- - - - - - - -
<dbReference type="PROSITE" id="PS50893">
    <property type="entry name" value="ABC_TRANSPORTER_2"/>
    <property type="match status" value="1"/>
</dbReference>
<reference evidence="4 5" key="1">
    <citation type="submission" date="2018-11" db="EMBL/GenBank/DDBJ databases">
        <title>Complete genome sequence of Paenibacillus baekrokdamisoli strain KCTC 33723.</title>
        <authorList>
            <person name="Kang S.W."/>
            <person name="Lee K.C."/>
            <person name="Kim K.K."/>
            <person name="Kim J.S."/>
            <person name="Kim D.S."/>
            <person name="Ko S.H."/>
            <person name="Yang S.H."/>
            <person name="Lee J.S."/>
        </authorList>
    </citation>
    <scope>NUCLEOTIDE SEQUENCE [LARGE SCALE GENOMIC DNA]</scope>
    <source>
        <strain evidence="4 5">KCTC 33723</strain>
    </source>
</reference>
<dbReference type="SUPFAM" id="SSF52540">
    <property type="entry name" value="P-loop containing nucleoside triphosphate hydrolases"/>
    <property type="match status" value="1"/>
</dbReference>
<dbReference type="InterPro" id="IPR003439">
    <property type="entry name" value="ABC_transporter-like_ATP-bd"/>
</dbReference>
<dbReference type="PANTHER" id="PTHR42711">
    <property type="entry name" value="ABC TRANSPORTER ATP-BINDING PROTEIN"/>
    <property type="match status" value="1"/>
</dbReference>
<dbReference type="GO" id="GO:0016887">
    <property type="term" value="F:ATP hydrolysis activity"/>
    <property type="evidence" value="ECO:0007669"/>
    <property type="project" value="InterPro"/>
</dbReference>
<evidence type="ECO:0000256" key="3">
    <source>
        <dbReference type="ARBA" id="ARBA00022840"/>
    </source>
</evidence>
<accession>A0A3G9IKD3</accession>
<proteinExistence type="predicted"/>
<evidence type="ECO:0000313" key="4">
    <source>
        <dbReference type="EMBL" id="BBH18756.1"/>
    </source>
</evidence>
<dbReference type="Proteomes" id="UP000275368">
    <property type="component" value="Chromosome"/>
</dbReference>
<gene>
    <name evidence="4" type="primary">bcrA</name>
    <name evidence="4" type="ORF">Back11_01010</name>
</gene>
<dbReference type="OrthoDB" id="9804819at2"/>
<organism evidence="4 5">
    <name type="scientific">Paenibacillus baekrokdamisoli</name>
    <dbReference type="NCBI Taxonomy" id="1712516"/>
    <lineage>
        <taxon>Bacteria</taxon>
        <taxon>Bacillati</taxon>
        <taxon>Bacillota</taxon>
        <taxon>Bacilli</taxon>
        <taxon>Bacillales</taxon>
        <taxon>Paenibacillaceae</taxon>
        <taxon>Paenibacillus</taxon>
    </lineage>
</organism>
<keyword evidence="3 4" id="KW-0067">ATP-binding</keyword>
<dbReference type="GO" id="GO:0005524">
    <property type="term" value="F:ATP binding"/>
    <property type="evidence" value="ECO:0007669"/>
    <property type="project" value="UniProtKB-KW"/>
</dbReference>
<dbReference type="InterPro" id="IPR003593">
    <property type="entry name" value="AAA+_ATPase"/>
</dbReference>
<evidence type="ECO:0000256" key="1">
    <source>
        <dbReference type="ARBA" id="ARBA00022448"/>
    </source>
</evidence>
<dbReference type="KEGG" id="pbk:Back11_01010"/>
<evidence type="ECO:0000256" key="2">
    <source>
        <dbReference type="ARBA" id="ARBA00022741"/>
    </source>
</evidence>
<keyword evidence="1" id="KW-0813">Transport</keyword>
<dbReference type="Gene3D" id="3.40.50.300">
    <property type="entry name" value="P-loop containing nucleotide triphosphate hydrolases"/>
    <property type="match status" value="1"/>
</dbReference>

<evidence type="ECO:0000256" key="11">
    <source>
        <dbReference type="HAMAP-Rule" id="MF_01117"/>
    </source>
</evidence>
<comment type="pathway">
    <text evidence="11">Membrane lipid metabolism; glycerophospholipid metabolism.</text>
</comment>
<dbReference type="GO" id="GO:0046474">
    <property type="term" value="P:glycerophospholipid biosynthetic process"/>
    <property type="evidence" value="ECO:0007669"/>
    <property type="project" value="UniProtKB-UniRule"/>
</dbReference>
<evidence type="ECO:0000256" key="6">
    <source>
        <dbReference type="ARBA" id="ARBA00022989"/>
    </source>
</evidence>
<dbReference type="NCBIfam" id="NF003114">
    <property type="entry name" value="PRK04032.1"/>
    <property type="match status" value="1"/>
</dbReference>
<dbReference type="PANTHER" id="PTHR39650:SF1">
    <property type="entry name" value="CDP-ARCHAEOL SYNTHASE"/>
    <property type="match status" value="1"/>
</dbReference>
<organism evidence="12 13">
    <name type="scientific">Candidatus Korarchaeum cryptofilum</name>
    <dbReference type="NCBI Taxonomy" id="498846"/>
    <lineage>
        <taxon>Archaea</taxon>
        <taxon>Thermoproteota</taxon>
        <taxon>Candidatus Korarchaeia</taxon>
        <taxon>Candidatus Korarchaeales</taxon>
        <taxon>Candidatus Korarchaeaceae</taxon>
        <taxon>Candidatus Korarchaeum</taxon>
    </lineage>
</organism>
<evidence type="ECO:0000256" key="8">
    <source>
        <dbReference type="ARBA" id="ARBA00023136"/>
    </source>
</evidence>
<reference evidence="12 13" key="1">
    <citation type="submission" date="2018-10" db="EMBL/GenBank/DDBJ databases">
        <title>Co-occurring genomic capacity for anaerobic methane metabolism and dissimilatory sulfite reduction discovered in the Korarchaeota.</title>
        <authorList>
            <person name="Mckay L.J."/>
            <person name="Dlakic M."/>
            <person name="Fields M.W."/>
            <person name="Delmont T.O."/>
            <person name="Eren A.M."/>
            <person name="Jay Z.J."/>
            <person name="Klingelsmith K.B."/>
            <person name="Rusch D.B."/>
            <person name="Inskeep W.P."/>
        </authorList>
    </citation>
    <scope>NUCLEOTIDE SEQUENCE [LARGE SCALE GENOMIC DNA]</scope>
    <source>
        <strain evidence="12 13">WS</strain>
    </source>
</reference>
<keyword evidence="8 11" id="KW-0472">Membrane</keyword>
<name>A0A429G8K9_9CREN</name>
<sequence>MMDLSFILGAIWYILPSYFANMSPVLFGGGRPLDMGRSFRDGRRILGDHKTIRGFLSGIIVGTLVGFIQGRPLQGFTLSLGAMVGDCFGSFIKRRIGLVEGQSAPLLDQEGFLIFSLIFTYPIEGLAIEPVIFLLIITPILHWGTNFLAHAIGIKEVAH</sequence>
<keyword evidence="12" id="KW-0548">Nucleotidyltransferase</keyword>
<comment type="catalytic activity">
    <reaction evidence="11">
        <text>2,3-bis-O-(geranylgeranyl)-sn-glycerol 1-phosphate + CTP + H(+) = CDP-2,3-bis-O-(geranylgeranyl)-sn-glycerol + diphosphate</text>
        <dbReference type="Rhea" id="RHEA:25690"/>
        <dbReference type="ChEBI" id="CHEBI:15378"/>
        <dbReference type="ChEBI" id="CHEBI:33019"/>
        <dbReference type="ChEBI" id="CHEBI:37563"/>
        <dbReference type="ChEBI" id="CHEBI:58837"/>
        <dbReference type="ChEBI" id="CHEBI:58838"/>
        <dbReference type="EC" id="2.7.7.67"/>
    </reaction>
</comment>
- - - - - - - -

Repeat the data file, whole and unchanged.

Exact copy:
<dbReference type="PROSITE" id="PS50893">
    <property type="entry name" value="ABC_TRANSPORTER_2"/>
    <property type="match status" value="1"/>
</dbReference>
<reference evidence="4 5" key="1">
    <citation type="submission" date="2018-11" db="EMBL/GenBank/DDBJ databases">
        <title>Complete genome sequence of Paenibacillus baekrokdamisoli strain KCTC 33723.</title>
        <authorList>
            <person name="Kang S.W."/>
            <person name="Lee K.C."/>
            <person name="Kim K.K."/>
            <person name="Kim J.S."/>
            <person name="Kim D.S."/>
            <person name="Ko S.H."/>
            <person name="Yang S.H."/>
            <person name="Lee J.S."/>
        </authorList>
    </citation>
    <scope>NUCLEOTIDE SEQUENCE [LARGE SCALE GENOMIC DNA]</scope>
    <source>
        <strain evidence="4 5">KCTC 33723</strain>
    </source>
</reference>
<dbReference type="SUPFAM" id="SSF52540">
    <property type="entry name" value="P-loop containing nucleoside triphosphate hydrolases"/>
    <property type="match status" value="1"/>
</dbReference>
<dbReference type="InterPro" id="IPR003439">
    <property type="entry name" value="ABC_transporter-like_ATP-bd"/>
</dbReference>
<dbReference type="PANTHER" id="PTHR42711">
    <property type="entry name" value="ABC TRANSPORTER ATP-BINDING PROTEIN"/>
    <property type="match status" value="1"/>
</dbReference>
<dbReference type="GO" id="GO:0016887">
    <property type="term" value="F:ATP hydrolysis activity"/>
    <property type="evidence" value="ECO:0007669"/>
    <property type="project" value="InterPro"/>
</dbReference>
<evidence type="ECO:0000256" key="3">
    <source>
        <dbReference type="ARBA" id="ARBA00022840"/>
    </source>
</evidence>
<accession>A0A3G9IKD3</accession>
<proteinExistence type="predicted"/>
<evidence type="ECO:0000313" key="4">
    <source>
        <dbReference type="EMBL" id="BBH18756.1"/>
    </source>
</evidence>
<dbReference type="Proteomes" id="UP000275368">
    <property type="component" value="Chromosome"/>
</dbReference>
<gene>
    <name evidence="4" type="primary">bcrA</name>
    <name evidence="4" type="ORF">Back11_01010</name>
</gene>
<dbReference type="OrthoDB" id="9804819at2"/>
<organism evidence="4 5">
    <name type="scientific">Paenibacillus baekrokdamisoli</name>
    <dbReference type="NCBI Taxonomy" id="1712516"/>
    <lineage>
        <taxon>Bacteria</taxon>
        <taxon>Bacillati</taxon>
        <taxon>Bacillota</taxon>
        <taxon>Bacilli</taxon>
        <taxon>Bacillales</taxon>
        <taxon>Paenibacillaceae</taxon>
        <taxon>Paenibacillus</taxon>
    </lineage>
</organism>
<keyword evidence="3 4" id="KW-0067">ATP-binding</keyword>
<dbReference type="GO" id="GO:0005524">
    <property type="term" value="F:ATP binding"/>
    <property type="evidence" value="ECO:0007669"/>
    <property type="project" value="UniProtKB-KW"/>
</dbReference>
<dbReference type="InterPro" id="IPR003593">
    <property type="entry name" value="AAA+_ATPase"/>
</dbReference>
<evidence type="ECO:0000256" key="1">
    <source>
        <dbReference type="ARBA" id="ARBA00022448"/>
    </source>
</evidence>
<dbReference type="KEGG" id="pbk:Back11_01010"/>
<evidence type="ECO:0000256" key="2">
    <source>
        <dbReference type="ARBA" id="ARBA00022741"/>
    </source>
</evidence>
<keyword evidence="1" id="KW-0813">Transport</keyword>
<dbReference type="Gene3D" id="3.40.50.300">
    <property type="entry name" value="P-loop containing nucleotide triphosphate hydrolases"/>
    <property type="match status" value="1"/>
</dbReference>

<evidence type="ECO:0000256" key="11">
    <source>
        <dbReference type="HAMAP-Rule" id="MF_01117"/>
    </source>
</evidence>
<comment type="pathway">
    <text evidence="11">Membrane lipid metabolism; glycerophospholipid metabolism.</text>
</comment>
<dbReference type="GO" id="GO:0046474">
    <property type="term" value="P:glycerophospholipid biosynthetic process"/>
    <property type="evidence" value="ECO:0007669"/>
    <property type="project" value="UniProtKB-UniRule"/>
</dbReference>
<evidence type="ECO:0000256" key="6">
    <source>
        <dbReference type="ARBA" id="ARBA00022989"/>
    </source>
</evidence>
<dbReference type="NCBIfam" id="NF003114">
    <property type="entry name" value="PRK04032.1"/>
    <property type="match status" value="1"/>
</dbReference>
<dbReference type="PANTHER" id="PTHR39650:SF1">
    <property type="entry name" value="CDP-ARCHAEOL SYNTHASE"/>
    <property type="match status" value="1"/>
</dbReference>
<organism evidence="12 13">
    <name type="scientific">Candidatus Korarchaeum cryptofilum</name>
    <dbReference type="NCBI Taxonomy" id="498846"/>
    <lineage>
        <taxon>Archaea</taxon>
        <taxon>Thermoproteota</taxon>
        <taxon>Candidatus Korarchaeia</taxon>
        <taxon>Candidatus Korarchaeales</taxon>
        <taxon>Candidatus Korarchaeaceae</taxon>
        <taxon>Candidatus Korarchaeum</taxon>
    </lineage>
</organism>
<evidence type="ECO:0000256" key="8">
    <source>
        <dbReference type="ARBA" id="ARBA00023136"/>
    </source>
</evidence>
<reference evidence="12 13" key="1">
    <citation type="submission" date="2018-10" db="EMBL/GenBank/DDBJ databases">
        <title>Co-occurring genomic capacity for anaerobic methane metabolism and dissimilatory sulfite reduction discovered in the Korarchaeota.</title>
        <authorList>
            <person name="Mckay L.J."/>
            <person name="Dlakic M."/>
            <person name="Fields M.W."/>
            <person name="Delmont T.O."/>
            <person name="Eren A.M."/>
            <person name="Jay Z.J."/>
            <person name="Klingelsmith K.B."/>
            <person name="Rusch D.B."/>
            <person name="Inskeep W.P."/>
        </authorList>
    </citation>
    <scope>NUCLEOTIDE SEQUENCE [LARGE SCALE GENOMIC DNA]</scope>
    <source>
        <strain evidence="12 13">WS</strain>
    </source>
</reference>
<keyword evidence="8 11" id="KW-0472">Membrane</keyword>
<name>A0A429G8K9_9CREN</name>
<sequence>MMDLSFILGAIWYILPSYFANMSPVLFGGGRPLDMGRSFRDGRRILGDHKTIRGFLSGIIVGTLVGFIQGRPLQGFTLSLGAMVGDCFGSFIKRRIGLVEGQSAPLLDQEGFLIFSLIFTYPIEGLAIEPVIFLLIITPILHWGTNFLAHAIGIKEVAH</sequence>
<keyword evidence="12" id="KW-0548">Nucleotidyltransferase</keyword>
<comment type="catalytic activity">
    <reaction evidence="11">
        <text>2,3-bis-O-(geranylgeranyl)-sn-glycerol 1-phosphate + CTP + H(+) = CDP-2,3-bis-O-(geranylgeranyl)-sn-glycerol + diphosphate</text>
        <dbReference type="Rhea" id="RHEA:25690"/>
        <dbReference type="ChEBI" id="CHEBI:15378"/>
        <dbReference type="ChEBI" id="CHEBI:33019"/>
        <dbReference type="ChEBI" id="CHEBI:37563"/>
        <dbReference type="ChEBI" id="CHEBI:58837"/>
        <dbReference type="ChEBI" id="CHEBI:58838"/>
        <dbReference type="EC" id="2.7.7.67"/>
    </reaction>
</comment>